New York Giants: Will Ereck Flowers cost Jerry Reese his job?

Jun 15, 2016; East Rutherford, NJ, USA; New York Giants head coach Ben McAdoo and general manager Jerry Reese walk together during mini camp at Quest Diagnostics Training Center. Mandatory Credit: William Hauser-USA TODAY Sports
Jun 15, 2016; East Rutherford, NJ, USA; New York Giants head coach Ben McAdoo and general manager Jerry Reese walk together during mini camp at Quest Diagnostics Training Center. Mandatory Credit: William Hauser-USA TODAY Sports /

Trusting, or hoping, Ereck Flowers will develop into a dependable left tackle could ultimately cost New York Giants general manager Jerry Reese his job.

The New York Giants won 11 games en route to earning a playoff berth last season. But that hasn’t kept fans from criticizing general manager Jerry Reese and head coach Ben McAdoo over the past several months following the team’s postseason defeat at the Green Bay Packers. One individual often on the minds and lips of disgruntled fans is offensive tackle Ereck Flowers.

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Unless you accidentally stumbled upon this piece while searching for news on the San Francisco Giants, you’re probably at least somewhat familiar with Flowers’ struggles. Flowers failed to improve following a rough rookie season in 2015, and he led the NFL in one noteworthy stat during his first two years in the league:

Logic suggests the Giants cannot wait for Flowers to flip a figurative switch or figure out life in the NFL, and not only because the club used a first-round pick during the 2015 NFL Draft to select the product of the University of Miami. Quarterback Eli Manning is a two-time Super Bowl champion and two-time Super Bowl MVP who has been the most durable offensive player in the league since the fall of 2004. He turned 36 yearsold this past January, though, and Father Time will eventually catch the veteran who wasn’t the most fleet-footed athlete when in his 20s.

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Nevertheless, the Giants seem determined to give Flowers another opportunity to silence doubters and critics this season. The club elected to neither sign nor trade for a proven replacement at left tackle before the start of the 2017 NFL Draft, and Big Blue then waited until the 200th overall pick in the draft to select an offensive lineman, Pittsburgh’s Adam Bisnowaty.

For better or for worse, Flowers would likely be New York’s starting left tackle if the season began on the first Sunday of May. Fortunately for all involved, the Giants don’t have to worry about Flowers taking the field for a meaningful game until September, but those believing (hoping) the young man who turned 23 years old only days before the 2017 NFL Draft can save his career beginning this summer may want to lower any and all expectations.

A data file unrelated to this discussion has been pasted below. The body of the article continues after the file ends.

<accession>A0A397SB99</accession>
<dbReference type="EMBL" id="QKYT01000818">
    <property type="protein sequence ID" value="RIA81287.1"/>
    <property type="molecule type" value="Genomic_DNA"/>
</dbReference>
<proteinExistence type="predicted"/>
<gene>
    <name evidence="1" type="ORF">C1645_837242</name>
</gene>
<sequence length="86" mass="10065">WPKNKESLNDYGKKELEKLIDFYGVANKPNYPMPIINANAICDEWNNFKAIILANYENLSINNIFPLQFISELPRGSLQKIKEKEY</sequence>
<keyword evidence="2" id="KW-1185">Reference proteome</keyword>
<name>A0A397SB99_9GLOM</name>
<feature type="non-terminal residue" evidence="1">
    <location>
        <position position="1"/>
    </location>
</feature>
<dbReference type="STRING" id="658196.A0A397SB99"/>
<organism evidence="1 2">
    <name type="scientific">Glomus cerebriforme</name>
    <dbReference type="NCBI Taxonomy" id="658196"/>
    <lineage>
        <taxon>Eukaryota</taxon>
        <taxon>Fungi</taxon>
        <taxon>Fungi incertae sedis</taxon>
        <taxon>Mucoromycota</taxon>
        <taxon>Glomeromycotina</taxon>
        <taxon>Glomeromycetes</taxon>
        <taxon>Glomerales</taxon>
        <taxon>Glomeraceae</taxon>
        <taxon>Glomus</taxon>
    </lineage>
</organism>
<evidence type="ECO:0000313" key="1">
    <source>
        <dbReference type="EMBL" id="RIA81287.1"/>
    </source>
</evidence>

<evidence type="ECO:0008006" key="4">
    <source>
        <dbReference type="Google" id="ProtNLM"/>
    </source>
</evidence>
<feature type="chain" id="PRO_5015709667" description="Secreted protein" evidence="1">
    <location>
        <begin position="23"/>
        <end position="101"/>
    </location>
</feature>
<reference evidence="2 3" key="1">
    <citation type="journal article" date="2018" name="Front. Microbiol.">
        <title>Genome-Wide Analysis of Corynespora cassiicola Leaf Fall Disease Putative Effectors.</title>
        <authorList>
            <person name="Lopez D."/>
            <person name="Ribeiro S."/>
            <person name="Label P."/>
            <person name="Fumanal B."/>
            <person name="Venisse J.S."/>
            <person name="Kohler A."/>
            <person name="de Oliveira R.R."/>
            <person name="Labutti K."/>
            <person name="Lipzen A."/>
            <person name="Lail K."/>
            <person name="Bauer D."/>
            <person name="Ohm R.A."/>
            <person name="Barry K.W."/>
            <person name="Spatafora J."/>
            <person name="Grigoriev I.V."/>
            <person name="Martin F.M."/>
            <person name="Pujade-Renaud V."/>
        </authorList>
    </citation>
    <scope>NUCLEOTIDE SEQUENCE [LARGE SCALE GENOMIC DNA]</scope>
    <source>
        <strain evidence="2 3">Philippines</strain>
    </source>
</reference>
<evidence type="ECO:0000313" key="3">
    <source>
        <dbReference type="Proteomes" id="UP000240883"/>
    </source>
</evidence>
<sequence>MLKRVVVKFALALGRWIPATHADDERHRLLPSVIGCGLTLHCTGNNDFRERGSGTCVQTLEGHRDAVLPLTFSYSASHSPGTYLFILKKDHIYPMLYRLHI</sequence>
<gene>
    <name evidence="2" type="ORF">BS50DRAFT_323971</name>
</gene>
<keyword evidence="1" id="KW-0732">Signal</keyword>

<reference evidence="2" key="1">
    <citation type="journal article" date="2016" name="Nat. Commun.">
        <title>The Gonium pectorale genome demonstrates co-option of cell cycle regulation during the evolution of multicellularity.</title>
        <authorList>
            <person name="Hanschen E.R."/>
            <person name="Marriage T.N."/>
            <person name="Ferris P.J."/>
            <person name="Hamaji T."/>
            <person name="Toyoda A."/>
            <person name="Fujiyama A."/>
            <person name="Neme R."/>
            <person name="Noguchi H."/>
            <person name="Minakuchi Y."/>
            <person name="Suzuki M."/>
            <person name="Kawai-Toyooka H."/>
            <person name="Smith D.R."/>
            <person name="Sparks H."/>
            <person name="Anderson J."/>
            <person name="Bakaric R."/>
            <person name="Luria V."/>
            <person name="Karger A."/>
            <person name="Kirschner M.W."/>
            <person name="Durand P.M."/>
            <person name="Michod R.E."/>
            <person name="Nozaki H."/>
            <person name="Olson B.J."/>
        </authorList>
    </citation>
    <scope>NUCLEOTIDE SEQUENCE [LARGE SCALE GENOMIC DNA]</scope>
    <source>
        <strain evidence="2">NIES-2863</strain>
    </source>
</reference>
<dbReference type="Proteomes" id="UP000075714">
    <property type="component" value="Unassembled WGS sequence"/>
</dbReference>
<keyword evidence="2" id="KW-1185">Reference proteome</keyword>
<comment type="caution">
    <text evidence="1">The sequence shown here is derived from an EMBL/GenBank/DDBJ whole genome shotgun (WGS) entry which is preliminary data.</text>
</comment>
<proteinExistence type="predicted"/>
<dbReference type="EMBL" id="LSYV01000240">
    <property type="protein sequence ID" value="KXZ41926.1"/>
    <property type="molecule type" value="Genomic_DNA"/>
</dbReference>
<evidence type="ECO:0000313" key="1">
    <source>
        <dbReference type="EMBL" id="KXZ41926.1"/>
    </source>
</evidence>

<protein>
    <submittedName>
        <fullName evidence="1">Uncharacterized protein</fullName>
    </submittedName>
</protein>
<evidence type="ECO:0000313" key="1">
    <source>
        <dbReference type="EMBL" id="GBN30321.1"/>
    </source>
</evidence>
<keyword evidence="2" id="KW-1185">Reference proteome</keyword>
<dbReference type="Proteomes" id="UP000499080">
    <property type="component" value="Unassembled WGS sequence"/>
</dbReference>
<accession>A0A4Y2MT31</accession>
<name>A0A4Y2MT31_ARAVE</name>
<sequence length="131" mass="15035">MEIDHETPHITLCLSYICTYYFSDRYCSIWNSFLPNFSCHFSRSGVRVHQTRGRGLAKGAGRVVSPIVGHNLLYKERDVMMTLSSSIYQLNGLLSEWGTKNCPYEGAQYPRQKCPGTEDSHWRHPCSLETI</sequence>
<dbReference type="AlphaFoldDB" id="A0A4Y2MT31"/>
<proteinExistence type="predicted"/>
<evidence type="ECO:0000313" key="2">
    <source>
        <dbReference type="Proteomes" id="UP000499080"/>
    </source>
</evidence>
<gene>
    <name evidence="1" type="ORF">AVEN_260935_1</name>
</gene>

Former New York offensive lineman Geoff Schwartz, who retired as a player following the 2016 season, recently evaluated Flowers for an SB Nation piece, and Schwartz had both positive and negative things to say about his former teammate. He also didn’t hold back at the conclusion of his assessment:

"There is plenty of good on Flowers’ film. When he is in good body position, no one can beat him on the edge. However, for being a lineman picked near the top of the draft, he has flaws that will be hard to correct over time."

“Hard to correct” and “over time” obviously stand out from that passage. Flowers shouldn’t be a project at this stage of his career regardless of his age, and Schwartz’s words don’t necessarily fill one with confidence he believes Flowers can become what the Giants need to him to be on the first Sunday night of the 2017 campaign.

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Reese, McAdoo and anybody else making roster decisions for the Giants had multiple opportunities to select a tackle early in the NFL Draft. New York could’ve traded up from pick No. 23 to grab Utah tackle Garett Bolles. That transaction likely wouldn’t have cost more than New York’s first-round pick and a third-round selection. Big Blue obviously wasn’t interested, and the club drafted tight end Evan Engram even though Wisconsin tackle Ryan Ramczyk remained on the board until the New Orleans Saints selected him with the last pick of the first round.

In his final mock draft published on April 24, Nate Davis of USA Today predicted the Giants would select Ramczyk en route to starting him and moving Flowers to the right side of the offensive line. Meanwhile, Alabama offensive tackle Cam Robinson fell to the second pick of the second round of the draft until the Jacksonville Jaguars traded up to take him.

During the final week of April, Newsday’s Tom Rock wrote he believed there was no instant replacement for Flowers in this draft class. While that is a matter of opinion, it is obvious Reese and others within the Giants agreed, but the GM will have some difficult questions to answer next winter if the Giants fall short of a title and at least one of the top-three tackles drafted in 2017 has even a good rookie year.

Next: Early 2018 Mock Draft: Up next for Giants?

On paper, the Giants possess a championship defense and a passing attack capable of torching any opposition in the NFL. If that passing attack fails to flourish because of a leaky offensive line, wasting the final seasons of Manning’s Hall-of-Fame career could cost Reese more than just another title.